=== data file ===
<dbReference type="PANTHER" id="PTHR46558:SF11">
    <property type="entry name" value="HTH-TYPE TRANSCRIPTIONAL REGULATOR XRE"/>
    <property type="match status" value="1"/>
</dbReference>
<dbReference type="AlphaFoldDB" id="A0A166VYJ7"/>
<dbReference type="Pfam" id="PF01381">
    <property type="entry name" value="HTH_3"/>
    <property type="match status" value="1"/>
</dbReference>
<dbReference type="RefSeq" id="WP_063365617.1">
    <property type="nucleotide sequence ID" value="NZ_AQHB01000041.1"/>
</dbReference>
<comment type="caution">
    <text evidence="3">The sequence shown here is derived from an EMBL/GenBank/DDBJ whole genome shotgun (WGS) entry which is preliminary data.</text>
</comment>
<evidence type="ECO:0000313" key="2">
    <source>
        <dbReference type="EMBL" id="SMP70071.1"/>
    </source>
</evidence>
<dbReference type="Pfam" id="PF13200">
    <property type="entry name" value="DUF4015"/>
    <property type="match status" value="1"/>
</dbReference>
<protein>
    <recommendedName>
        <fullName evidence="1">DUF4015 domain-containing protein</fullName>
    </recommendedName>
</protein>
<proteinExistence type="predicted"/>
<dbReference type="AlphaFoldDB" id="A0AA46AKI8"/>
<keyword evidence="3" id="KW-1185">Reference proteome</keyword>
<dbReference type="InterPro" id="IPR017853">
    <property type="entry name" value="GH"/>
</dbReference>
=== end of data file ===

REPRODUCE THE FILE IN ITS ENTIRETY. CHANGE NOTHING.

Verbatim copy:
<dbReference type="PANTHER" id="PTHR46558:SF11">
    <property type="entry name" value="HTH-TYPE TRANSCRIPTIONAL REGULATOR XRE"/>
    <property type="match status" value="1"/>
</dbReference>
<dbReference type="AlphaFoldDB" id="A0A166VYJ7"/>
<dbReference type="Pfam" id="PF01381">
    <property type="entry name" value="HTH_3"/>
    <property type="match status" value="1"/>
</dbReference>
<dbReference type="RefSeq" id="WP_063365617.1">
    <property type="nucleotide sequence ID" value="NZ_AQHB01000041.1"/>
</dbReference>
<comment type="caution">
    <text evidence="3">The sequence shown here is derived from an EMBL/GenBank/DDBJ whole genome shotgun (WGS) entry which is preliminary data.</text>
</comment>
<evidence type="ECO:0000313" key="2">
    <source>
        <dbReference type="EMBL" id="SMP70071.1"/>
    </source>
</evidence>
<dbReference type="Pfam" id="PF13200">
    <property type="entry name" value="DUF4015"/>
    <property type="match status" value="1"/>
</dbReference>
<protein>
    <recommendedName>
        <fullName evidence="1">DUF4015 domain-containing protein</fullName>
    </recommendedName>
</protein>
<proteinExistence type="predicted"/>
<dbReference type="AlphaFoldDB" id="A0AA46AKI8"/>
<keyword evidence="3" id="KW-1185">Reference proteome</keyword>
<dbReference type="InterPro" id="IPR017853">
    <property type="entry name" value="GH"/>
</dbReference>